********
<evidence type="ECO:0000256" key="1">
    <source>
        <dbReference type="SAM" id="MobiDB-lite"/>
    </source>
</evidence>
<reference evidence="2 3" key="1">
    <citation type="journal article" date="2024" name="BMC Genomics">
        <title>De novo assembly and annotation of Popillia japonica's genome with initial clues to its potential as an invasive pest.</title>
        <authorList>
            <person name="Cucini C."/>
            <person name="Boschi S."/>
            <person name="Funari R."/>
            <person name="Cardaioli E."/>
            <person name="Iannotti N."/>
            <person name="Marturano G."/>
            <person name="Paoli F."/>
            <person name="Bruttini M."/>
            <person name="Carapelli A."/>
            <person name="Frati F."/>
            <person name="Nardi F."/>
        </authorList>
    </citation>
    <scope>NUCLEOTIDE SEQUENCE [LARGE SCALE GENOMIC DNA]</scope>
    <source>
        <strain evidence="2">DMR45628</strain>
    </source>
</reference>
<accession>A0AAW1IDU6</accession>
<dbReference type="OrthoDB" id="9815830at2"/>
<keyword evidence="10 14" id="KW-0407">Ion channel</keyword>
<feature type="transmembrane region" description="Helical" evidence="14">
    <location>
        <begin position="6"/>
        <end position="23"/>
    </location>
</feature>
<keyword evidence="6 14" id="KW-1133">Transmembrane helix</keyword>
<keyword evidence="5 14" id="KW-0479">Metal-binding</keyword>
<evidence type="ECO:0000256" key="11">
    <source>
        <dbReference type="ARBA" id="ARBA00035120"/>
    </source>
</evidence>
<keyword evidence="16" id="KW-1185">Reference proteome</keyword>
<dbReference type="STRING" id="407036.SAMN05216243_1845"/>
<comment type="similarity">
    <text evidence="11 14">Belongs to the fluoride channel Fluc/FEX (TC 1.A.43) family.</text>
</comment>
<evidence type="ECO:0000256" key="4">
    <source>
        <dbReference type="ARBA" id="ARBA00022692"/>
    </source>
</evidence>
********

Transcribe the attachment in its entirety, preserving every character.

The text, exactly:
<evidence type="ECO:0000256" key="1">
    <source>
        <dbReference type="SAM" id="MobiDB-lite"/>
    </source>
</evidence>
<reference evidence="2 3" key="1">
    <citation type="journal article" date="2024" name="BMC Genomics">
        <title>De novo assembly and annotation of Popillia japonica's genome with initial clues to its potential as an invasive pest.</title>
        <authorList>
            <person name="Cucini C."/>
            <person name="Boschi S."/>
            <person name="Funari R."/>
            <person name="Cardaioli E."/>
            <person name="Iannotti N."/>
            <person name="Marturano G."/>
            <person name="Paoli F."/>
            <person name="Bruttini M."/>
            <person name="Carapelli A."/>
            <person name="Frati F."/>
            <person name="Nardi F."/>
        </authorList>
    </citation>
    <scope>NUCLEOTIDE SEQUENCE [LARGE SCALE GENOMIC DNA]</scope>
    <source>
        <strain evidence="2">DMR45628</strain>
    </source>
</reference>
<accession>A0AAW1IDU6</accession>
<dbReference type="OrthoDB" id="9815830at2"/>
<keyword evidence="10 14" id="KW-0407">Ion channel</keyword>
<feature type="transmembrane region" description="Helical" evidence="14">
    <location>
        <begin position="6"/>
        <end position="23"/>
    </location>
</feature>
<keyword evidence="6 14" id="KW-1133">Transmembrane helix</keyword>
<keyword evidence="5 14" id="KW-0479">Metal-binding</keyword>
<evidence type="ECO:0000256" key="11">
    <source>
        <dbReference type="ARBA" id="ARBA00035120"/>
    </source>
</evidence>
<keyword evidence="16" id="KW-1185">Reference proteome</keyword>
<dbReference type="STRING" id="407036.SAMN05216243_1845"/>
<comment type="similarity">
    <text evidence="11 14">Belongs to the fluoride channel Fluc/FEX (TC 1.A.43) family.</text>
</comment>
<evidence type="ECO:0000256" key="4">
    <source>
        <dbReference type="ARBA" id="ARBA00022692"/>
    </source>
</evidence>